On Thursday, WikiLeaks unveiled 12 new documents that offer more details about the techniques the CIA allegedly took to hack Apple devices. And this new leak revealed intell that the CIA allegedly bugged phones straight from the factory, according to heavy.com.
This release is part of the recent Vault 7 leak, and was dubbed Dark Matter. The first Vault 7 leak came in the form of wiki pages from the CIA’s intranet and included information related to the agency’s cyber-weapons. The documents released reportedly unmask the fact that the CIA was bugging factory phones for the last nine years.
The documents had names like Sonic Screwdriver, Triton, DarkSeaSkies and NightSkies. One of the tools, Sonic Screwdriver, means those in the CIA can deploy from an Apple Thunderbolt-to-Ethernet adapter. That allows a cyber criminal to infect a device with malicious code while it’s starting up.
And DarkSeaSkies is made of smaller parts but, “is an implant that persists in the EFI firmware of an Apple MacBook Air computer, installs a Mac OSX 10.5 kernel-space implant and executes a user-space implant.”
NightSkies is known as a “beacon/loader/implant tool” for the Apple iPhone, according to heavy.com. This is the tool that was produced to be installed onto phones that hadn’t left the factory and reportedly means that the CIA has had the ability to infect fresh phones since 2008.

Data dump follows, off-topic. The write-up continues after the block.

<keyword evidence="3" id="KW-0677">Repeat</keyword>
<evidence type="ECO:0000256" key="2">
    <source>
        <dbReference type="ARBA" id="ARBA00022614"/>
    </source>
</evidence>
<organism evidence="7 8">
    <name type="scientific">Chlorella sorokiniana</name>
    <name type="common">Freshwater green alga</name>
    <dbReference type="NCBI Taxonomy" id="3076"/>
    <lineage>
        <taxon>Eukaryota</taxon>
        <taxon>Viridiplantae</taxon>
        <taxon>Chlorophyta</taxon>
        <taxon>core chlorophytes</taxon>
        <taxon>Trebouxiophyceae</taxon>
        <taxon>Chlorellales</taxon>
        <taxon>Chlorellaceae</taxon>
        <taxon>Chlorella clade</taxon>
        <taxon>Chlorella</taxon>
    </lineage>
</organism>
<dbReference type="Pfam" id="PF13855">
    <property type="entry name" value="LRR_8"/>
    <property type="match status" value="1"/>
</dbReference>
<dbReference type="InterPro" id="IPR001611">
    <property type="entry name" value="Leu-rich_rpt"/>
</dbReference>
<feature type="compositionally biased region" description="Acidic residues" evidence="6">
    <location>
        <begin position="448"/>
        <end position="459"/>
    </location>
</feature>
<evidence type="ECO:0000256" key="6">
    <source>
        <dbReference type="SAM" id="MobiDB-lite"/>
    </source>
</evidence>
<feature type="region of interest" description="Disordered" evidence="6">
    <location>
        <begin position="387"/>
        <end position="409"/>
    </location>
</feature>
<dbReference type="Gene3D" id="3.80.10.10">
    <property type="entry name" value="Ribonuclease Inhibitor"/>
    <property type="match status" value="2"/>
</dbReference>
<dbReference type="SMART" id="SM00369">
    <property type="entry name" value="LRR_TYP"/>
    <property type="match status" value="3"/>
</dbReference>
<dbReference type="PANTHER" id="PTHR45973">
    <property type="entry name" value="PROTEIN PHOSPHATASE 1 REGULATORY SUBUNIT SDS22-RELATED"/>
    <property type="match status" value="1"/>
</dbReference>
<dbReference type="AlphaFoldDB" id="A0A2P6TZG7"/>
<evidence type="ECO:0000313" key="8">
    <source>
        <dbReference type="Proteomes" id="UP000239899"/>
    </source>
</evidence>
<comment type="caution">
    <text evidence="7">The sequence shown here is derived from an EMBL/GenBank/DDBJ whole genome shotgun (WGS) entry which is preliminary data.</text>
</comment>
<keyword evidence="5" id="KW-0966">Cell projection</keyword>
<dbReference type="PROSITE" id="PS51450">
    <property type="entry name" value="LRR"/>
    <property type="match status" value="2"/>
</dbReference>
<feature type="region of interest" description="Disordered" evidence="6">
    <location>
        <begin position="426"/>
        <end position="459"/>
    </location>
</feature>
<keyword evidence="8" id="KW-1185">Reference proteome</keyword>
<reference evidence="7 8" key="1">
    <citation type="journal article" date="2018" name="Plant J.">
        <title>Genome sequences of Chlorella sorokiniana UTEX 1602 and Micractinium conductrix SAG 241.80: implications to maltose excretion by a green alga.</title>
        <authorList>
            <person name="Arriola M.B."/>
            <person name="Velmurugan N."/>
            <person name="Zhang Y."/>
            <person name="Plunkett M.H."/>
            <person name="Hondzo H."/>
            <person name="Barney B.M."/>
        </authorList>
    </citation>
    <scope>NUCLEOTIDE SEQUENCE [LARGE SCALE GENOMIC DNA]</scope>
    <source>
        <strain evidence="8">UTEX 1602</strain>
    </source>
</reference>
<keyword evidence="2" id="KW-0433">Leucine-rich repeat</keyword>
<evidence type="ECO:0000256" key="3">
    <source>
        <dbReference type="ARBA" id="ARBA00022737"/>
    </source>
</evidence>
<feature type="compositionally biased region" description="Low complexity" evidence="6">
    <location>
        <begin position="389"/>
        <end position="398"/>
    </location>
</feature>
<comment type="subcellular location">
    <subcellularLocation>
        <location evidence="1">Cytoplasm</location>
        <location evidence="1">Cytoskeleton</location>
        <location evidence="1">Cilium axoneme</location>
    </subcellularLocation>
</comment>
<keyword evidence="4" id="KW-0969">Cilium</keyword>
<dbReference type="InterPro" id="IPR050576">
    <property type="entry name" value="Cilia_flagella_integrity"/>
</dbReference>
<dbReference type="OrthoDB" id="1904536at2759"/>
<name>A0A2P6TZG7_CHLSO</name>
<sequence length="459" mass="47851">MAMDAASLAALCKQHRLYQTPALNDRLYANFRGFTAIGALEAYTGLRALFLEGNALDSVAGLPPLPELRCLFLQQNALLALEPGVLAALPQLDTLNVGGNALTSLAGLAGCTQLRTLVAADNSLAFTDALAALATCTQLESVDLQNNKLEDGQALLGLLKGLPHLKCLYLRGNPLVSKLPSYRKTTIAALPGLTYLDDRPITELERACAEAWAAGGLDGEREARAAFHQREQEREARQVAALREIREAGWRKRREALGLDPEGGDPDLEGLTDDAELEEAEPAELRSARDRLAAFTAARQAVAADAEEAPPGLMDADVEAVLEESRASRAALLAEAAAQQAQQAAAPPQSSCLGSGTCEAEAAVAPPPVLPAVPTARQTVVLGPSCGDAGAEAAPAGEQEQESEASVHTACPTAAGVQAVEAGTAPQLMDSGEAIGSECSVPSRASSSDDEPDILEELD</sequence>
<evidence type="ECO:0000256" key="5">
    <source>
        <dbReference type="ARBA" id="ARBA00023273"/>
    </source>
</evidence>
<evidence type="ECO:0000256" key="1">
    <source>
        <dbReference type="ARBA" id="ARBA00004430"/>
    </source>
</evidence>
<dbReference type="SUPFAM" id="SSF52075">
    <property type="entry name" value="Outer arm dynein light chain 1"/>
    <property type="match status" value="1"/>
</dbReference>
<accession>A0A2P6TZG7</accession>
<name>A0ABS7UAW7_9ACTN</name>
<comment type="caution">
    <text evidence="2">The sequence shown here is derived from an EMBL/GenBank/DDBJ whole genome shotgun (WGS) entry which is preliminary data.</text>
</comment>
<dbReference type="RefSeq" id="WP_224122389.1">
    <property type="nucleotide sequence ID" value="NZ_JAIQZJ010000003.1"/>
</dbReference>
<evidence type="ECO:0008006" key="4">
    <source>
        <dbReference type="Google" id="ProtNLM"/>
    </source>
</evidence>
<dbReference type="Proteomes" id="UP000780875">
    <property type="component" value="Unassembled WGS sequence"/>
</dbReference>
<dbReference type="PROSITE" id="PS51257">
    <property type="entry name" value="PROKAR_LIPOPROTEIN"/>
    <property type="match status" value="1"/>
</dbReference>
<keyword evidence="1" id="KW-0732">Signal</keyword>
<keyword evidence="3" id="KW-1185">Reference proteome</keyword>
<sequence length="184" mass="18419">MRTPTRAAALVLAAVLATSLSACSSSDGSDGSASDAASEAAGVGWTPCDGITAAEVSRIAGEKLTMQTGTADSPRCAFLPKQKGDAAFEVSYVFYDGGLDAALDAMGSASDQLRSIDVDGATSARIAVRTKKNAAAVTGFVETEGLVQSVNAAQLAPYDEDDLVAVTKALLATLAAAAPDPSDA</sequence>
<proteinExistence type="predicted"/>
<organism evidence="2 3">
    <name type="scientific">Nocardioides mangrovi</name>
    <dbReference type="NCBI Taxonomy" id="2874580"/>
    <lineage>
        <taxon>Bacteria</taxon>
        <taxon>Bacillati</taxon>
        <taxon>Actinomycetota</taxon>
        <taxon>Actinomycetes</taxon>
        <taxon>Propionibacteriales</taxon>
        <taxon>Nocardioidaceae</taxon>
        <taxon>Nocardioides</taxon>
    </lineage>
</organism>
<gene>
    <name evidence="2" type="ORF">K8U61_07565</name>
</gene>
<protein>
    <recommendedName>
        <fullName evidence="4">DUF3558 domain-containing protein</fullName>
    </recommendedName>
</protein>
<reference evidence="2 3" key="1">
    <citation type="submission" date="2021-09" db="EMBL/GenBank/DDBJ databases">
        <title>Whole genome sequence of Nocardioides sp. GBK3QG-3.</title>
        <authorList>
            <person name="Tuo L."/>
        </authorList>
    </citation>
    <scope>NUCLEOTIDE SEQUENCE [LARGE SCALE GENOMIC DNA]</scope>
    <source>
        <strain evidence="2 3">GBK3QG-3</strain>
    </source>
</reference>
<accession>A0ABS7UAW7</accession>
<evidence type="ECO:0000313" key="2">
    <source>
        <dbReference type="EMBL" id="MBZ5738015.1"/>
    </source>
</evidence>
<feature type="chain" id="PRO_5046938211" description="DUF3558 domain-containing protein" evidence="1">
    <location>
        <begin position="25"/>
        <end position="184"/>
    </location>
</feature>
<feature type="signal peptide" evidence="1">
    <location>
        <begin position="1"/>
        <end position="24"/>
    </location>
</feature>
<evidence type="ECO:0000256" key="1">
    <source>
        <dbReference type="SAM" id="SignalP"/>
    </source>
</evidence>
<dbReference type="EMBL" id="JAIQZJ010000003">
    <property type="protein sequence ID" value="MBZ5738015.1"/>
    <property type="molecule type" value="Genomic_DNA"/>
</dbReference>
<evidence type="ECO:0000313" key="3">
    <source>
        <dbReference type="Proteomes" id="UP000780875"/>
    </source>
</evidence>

The tools were created to infiltrate the EFI/UEFI (Unified Extensible Firmware Interface) specification and putting malicious code in there means a cyber-criminal has the chance to execute that malicious code every time a user starts up their device. And reinstalling the operating system doesn’t remedy this issue.
The CIA was using these tactics to get to a target, but it’s been reported that this also affects the target’s organization by “interdicting mail orders and other shipments (opening, infecting, and resending) leaving the United States or otherwise,” heavy.com reported.
While the CIA declined to confirm the validity of these documents, they reportedly asked a judge not to use them in a case due to their classified status, according to Motherboard.
And you just never know; so be sure to take the appropriate steps to ensure your organization is protected with the right tool. Check out the Buyer’s Guide below for an overview of he market, vendors profiles and more.